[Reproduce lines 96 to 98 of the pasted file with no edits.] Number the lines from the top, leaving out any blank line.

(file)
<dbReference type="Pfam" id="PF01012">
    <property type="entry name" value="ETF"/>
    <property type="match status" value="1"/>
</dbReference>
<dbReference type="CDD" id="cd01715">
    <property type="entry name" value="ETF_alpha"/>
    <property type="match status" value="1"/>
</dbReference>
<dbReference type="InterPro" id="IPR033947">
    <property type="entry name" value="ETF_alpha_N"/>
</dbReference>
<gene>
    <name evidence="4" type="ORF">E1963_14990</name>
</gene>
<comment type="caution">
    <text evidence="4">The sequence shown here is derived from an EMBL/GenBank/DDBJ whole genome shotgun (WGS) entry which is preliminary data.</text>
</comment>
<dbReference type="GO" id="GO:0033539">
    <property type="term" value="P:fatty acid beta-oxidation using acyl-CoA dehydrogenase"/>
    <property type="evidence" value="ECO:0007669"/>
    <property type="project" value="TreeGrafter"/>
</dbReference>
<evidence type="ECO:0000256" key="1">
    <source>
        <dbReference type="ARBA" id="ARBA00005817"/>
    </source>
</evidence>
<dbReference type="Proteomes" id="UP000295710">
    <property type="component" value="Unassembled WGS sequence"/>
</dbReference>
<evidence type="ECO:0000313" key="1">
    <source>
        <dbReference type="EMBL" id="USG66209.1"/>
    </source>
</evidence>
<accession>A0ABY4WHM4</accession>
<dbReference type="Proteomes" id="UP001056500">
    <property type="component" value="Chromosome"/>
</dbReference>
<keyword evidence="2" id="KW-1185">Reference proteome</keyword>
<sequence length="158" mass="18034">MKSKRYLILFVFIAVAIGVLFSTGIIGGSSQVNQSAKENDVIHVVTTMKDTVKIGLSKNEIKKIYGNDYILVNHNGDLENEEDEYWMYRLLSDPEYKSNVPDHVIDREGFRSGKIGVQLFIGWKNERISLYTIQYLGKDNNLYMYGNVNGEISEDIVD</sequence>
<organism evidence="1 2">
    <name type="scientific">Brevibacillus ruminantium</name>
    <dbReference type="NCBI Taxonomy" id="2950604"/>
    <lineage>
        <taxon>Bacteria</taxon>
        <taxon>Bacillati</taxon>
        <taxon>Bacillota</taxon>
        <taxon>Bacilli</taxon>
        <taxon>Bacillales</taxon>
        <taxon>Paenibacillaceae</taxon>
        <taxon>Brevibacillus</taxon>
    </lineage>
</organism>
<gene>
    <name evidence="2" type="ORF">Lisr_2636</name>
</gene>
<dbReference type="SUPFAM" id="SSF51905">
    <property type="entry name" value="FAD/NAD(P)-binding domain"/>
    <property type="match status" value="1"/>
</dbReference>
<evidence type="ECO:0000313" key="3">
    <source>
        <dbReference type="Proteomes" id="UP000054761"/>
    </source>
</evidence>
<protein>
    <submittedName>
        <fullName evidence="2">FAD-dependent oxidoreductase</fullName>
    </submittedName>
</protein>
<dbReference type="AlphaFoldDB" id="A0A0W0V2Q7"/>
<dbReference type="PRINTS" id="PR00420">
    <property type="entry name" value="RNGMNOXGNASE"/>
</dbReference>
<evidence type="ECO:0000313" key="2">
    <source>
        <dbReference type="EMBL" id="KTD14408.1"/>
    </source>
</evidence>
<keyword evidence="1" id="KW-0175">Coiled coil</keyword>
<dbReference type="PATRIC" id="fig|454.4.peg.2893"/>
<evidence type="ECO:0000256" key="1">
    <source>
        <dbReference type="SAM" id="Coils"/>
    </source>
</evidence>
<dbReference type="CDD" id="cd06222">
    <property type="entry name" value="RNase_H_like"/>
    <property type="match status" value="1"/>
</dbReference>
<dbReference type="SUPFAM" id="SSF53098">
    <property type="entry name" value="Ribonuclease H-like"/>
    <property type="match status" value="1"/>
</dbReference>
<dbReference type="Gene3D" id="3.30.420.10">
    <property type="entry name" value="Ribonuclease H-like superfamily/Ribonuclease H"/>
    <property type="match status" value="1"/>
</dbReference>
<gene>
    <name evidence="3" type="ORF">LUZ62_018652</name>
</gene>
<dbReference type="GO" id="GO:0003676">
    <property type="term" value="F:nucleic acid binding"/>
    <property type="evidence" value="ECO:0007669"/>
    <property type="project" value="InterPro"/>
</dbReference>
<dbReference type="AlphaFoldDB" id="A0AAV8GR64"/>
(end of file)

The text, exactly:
<dbReference type="Gene3D" id="3.30.420.10">
    <property type="entry name" value="Ribonuclease H-like superfamily/Ribonuclease H"/>
    <property type="match status" value="1"/>